By contrast, The Dartmouth's tedious writeup was, excuse the expression, a whitewash which bitterly clinged to the notion of the nobility of the protesters' cause as it downplayed and ignored its descent into violent verbal assault and intimidation (bolds in this section are limited to verbiage clearly designed to minimize the seriousness of what had taken place):

Students stage a protest in solidarity with Missouri and Yale, drawing both support and controversy


Chants of “We shall overcome” and “Black Lives Matter” echoed through the Green yesterday evening as more than 150 students, faculty, staff and community members dressed in black, walked from Novack Café to Dartmouth Hall in a demonstration of solidarity with the black communities at University of Missouri and Yale University and the larger Black Lives Matter movement.

(Beginning at Paragraph 32)

... A group first met at the Afro-American Society then headed to Novack Cafe. The group walked to the lawn in front of Dartmouth Hall, where several students shared their feelings and experiences. At that point, the official protest ended, but many students wanted to continue moving throughout campus, (Jonathan) Diakanwa said. As an organizer, he moved with the group to provide supervision and direction.

... Some students who were at the library at the time said they felt uncomfortable with the disruption caused by the protest. Some of the demonstrators called out specific students who were studying for not standing up and joining the protest or not wearing black. One student said at one point he was concerned over the possibility of violence, while another said that he called Safety and Security because he was annoyed by the disruption.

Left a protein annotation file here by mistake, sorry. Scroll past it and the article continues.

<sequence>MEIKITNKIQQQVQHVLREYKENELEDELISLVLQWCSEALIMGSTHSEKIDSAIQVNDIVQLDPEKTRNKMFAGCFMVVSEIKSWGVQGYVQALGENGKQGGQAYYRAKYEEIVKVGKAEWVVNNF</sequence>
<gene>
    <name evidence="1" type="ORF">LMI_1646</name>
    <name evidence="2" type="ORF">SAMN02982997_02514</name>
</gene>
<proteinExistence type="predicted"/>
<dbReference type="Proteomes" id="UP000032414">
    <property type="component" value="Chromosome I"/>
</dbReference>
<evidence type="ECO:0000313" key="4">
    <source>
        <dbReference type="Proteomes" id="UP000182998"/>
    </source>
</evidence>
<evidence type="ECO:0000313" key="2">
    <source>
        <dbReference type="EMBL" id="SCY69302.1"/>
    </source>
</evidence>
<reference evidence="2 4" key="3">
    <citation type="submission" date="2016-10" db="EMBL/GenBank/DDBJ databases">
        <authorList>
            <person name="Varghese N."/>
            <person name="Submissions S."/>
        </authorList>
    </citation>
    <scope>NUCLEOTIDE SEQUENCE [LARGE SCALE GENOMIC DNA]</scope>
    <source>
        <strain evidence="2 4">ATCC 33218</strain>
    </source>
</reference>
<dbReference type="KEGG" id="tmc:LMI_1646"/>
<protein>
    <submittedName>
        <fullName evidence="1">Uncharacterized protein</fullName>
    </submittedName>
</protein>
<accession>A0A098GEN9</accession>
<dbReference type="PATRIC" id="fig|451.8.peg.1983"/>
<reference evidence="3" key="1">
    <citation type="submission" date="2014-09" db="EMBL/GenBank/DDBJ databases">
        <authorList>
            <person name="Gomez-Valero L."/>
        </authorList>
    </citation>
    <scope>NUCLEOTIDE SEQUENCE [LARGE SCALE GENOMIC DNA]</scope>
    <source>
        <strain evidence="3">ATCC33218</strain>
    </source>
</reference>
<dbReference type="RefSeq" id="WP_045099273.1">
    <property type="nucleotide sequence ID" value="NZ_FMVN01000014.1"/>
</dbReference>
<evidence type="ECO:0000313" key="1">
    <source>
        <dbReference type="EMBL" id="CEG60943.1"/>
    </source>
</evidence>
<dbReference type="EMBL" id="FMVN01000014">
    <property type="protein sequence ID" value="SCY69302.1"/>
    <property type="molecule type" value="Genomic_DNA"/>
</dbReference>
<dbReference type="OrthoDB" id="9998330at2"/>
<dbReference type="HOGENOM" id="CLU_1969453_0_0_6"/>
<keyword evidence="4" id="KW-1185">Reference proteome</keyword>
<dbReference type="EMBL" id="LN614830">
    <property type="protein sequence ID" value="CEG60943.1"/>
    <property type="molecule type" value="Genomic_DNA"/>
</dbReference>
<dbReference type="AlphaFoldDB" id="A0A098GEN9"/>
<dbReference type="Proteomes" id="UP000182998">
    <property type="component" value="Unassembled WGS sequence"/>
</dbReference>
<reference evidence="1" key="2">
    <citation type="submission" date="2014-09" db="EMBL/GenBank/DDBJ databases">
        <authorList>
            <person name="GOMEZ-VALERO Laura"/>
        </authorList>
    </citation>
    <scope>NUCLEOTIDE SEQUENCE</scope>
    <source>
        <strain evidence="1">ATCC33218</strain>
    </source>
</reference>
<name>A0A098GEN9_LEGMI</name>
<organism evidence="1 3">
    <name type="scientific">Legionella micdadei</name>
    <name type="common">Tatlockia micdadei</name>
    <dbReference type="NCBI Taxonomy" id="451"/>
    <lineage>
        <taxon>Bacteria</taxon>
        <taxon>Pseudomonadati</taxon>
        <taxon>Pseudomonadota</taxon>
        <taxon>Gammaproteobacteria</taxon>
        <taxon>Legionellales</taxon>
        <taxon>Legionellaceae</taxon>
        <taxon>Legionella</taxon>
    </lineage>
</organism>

Diakanwa said that while he saw “a lot of passion and emotions from both sides,” he did not think the situation would ever escalate to violence. If it did, he said, the appropriate authorities would have been contacted to maintain and control the situation.

A member of the Class of 2017 who requested anonymity for fear of being targeted said that he did not want to be near the protest, but walked through the crowd of demonstrators when they were on First-Floor Berry in order to check out books. He said that after bumping into a demonstrator, she called him a “racist, privileged a–hole,” and as he was leaving another student told him to “go to hell” because he was not wearing black.